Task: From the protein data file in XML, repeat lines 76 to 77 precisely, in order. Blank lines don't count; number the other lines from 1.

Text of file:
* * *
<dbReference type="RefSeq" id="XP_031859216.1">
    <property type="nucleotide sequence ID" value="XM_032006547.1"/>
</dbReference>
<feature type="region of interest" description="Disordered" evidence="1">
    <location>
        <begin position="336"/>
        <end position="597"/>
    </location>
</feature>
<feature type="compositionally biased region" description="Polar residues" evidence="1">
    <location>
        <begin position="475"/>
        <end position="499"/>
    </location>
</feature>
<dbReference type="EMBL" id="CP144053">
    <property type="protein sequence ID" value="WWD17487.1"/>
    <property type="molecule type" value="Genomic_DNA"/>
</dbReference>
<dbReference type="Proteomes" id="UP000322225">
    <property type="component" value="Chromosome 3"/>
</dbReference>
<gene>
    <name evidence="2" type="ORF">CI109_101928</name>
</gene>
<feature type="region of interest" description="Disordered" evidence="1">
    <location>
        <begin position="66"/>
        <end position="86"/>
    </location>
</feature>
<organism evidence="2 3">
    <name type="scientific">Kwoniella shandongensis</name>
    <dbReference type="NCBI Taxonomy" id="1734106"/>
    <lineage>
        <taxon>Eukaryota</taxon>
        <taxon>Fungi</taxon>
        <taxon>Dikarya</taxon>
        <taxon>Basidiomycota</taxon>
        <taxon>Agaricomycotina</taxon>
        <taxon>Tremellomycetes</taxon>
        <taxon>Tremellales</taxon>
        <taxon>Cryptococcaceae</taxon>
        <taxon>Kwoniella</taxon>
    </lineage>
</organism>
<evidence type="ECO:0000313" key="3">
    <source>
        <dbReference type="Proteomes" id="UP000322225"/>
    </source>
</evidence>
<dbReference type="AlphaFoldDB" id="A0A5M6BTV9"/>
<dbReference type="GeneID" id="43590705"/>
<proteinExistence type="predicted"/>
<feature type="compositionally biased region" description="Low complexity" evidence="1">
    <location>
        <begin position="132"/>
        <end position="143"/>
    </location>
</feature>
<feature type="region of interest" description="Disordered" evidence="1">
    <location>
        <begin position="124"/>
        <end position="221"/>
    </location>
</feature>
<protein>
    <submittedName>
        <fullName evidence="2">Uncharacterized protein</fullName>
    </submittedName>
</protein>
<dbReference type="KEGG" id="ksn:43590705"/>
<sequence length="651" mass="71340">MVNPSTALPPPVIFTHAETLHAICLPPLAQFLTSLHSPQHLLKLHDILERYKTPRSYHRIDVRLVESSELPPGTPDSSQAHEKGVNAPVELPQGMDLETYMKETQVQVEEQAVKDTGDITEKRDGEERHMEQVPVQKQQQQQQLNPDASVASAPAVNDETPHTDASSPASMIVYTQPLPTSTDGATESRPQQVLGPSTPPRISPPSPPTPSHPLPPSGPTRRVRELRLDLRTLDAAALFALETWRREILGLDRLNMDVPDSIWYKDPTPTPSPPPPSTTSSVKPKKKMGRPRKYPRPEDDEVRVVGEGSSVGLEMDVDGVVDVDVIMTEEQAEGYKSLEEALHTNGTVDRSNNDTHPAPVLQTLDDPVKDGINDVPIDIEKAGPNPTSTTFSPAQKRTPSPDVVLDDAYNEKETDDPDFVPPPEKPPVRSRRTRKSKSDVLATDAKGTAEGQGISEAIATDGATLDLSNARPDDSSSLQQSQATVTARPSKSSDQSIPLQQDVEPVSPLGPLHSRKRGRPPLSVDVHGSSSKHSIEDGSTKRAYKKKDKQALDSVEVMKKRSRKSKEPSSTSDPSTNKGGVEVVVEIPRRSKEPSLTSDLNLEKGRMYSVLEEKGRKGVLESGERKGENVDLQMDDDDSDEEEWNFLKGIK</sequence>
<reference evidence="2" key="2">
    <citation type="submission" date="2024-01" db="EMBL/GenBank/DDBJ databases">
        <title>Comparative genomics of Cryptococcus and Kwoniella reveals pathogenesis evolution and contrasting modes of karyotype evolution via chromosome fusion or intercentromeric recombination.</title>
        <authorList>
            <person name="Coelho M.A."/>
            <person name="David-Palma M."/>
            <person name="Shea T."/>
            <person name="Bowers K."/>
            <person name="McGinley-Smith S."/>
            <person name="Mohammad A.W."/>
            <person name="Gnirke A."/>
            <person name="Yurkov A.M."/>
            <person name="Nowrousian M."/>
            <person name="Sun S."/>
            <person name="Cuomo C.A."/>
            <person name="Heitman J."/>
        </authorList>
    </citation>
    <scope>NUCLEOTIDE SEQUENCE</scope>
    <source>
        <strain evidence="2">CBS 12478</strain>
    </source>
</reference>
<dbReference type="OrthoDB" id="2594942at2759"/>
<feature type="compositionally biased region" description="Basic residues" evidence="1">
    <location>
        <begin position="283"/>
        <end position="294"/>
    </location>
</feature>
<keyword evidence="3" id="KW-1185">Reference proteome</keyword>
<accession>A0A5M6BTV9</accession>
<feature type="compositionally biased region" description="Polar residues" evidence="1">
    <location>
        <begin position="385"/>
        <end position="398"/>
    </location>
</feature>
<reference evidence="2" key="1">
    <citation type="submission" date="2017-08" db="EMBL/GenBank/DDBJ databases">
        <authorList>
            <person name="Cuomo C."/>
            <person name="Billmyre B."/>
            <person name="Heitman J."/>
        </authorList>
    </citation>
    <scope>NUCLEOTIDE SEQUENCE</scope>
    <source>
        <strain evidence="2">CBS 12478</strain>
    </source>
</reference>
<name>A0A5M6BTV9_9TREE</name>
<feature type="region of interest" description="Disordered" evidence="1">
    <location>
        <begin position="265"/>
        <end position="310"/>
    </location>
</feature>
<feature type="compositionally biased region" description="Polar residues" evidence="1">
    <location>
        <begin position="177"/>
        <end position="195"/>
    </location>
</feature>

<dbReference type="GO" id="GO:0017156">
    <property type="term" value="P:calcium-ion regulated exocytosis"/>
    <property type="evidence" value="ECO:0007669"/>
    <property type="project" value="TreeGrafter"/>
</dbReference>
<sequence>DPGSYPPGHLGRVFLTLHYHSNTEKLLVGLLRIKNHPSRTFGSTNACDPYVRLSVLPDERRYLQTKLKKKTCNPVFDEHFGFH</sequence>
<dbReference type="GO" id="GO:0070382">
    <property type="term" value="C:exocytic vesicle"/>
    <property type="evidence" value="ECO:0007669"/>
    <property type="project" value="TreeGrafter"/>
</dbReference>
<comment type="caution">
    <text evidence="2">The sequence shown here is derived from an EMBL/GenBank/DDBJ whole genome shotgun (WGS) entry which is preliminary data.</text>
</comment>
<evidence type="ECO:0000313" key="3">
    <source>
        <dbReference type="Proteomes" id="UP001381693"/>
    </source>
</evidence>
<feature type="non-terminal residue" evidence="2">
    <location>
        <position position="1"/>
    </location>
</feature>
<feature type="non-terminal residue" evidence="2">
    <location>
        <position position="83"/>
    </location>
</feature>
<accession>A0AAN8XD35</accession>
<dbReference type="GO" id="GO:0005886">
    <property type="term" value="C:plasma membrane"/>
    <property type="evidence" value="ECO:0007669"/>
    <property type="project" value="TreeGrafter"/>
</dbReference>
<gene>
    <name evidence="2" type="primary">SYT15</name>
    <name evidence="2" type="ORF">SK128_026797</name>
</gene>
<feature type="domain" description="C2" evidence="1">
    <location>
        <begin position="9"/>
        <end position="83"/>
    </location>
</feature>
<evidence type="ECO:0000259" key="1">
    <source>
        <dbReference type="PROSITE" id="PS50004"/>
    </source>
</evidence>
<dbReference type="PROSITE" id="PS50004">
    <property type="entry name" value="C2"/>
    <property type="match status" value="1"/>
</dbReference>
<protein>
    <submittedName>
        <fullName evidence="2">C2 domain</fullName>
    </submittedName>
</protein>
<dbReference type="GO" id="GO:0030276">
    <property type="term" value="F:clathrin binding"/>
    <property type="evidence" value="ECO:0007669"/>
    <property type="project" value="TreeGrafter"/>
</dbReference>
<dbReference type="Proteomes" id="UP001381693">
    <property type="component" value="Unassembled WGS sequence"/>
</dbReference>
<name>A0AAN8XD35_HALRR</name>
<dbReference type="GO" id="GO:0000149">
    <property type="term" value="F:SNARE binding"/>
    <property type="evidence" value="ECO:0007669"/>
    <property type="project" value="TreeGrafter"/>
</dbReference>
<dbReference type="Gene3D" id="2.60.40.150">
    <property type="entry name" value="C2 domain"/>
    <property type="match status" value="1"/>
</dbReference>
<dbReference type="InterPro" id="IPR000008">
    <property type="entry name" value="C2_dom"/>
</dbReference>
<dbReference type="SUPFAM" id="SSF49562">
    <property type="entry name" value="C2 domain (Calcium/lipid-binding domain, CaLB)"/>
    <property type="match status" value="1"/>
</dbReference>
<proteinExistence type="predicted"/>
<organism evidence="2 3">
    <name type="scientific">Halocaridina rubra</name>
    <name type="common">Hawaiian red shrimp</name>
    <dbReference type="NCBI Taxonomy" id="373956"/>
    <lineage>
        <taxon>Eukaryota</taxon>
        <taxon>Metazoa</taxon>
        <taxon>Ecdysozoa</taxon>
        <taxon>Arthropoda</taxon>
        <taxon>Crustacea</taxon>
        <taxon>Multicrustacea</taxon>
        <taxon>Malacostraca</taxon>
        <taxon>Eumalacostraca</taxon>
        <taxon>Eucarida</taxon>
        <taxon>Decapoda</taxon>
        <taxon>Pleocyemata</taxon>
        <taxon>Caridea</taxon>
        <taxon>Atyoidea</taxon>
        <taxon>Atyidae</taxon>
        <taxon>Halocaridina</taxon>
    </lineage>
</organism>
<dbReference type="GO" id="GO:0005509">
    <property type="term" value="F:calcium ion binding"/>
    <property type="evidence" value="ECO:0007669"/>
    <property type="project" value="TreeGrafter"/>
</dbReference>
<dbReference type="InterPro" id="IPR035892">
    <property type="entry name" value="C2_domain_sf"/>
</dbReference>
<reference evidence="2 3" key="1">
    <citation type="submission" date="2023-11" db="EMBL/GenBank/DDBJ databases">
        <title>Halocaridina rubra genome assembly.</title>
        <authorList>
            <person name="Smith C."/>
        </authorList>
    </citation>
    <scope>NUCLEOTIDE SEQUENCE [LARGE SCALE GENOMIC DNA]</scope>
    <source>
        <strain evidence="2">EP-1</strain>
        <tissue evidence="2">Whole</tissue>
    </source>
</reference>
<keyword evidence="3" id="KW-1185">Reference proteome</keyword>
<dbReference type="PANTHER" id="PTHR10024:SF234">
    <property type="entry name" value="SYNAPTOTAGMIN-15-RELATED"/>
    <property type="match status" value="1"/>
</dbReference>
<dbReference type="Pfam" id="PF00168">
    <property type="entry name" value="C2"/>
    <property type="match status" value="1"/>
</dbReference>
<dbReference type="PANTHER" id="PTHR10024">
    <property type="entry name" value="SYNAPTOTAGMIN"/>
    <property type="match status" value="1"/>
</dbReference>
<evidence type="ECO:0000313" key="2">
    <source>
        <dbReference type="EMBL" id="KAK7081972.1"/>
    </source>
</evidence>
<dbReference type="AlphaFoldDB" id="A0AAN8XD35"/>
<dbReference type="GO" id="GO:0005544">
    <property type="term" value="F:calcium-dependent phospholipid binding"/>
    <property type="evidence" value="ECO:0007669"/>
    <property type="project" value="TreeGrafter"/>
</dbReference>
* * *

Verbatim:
        <title>Comparative genomics of Cryptococcus and Kwoniella reveals pathogenesis evolution and contrasting modes of karyotype evolution via chromosome fusion or intercentromeric recombination.</title>
        <authorList>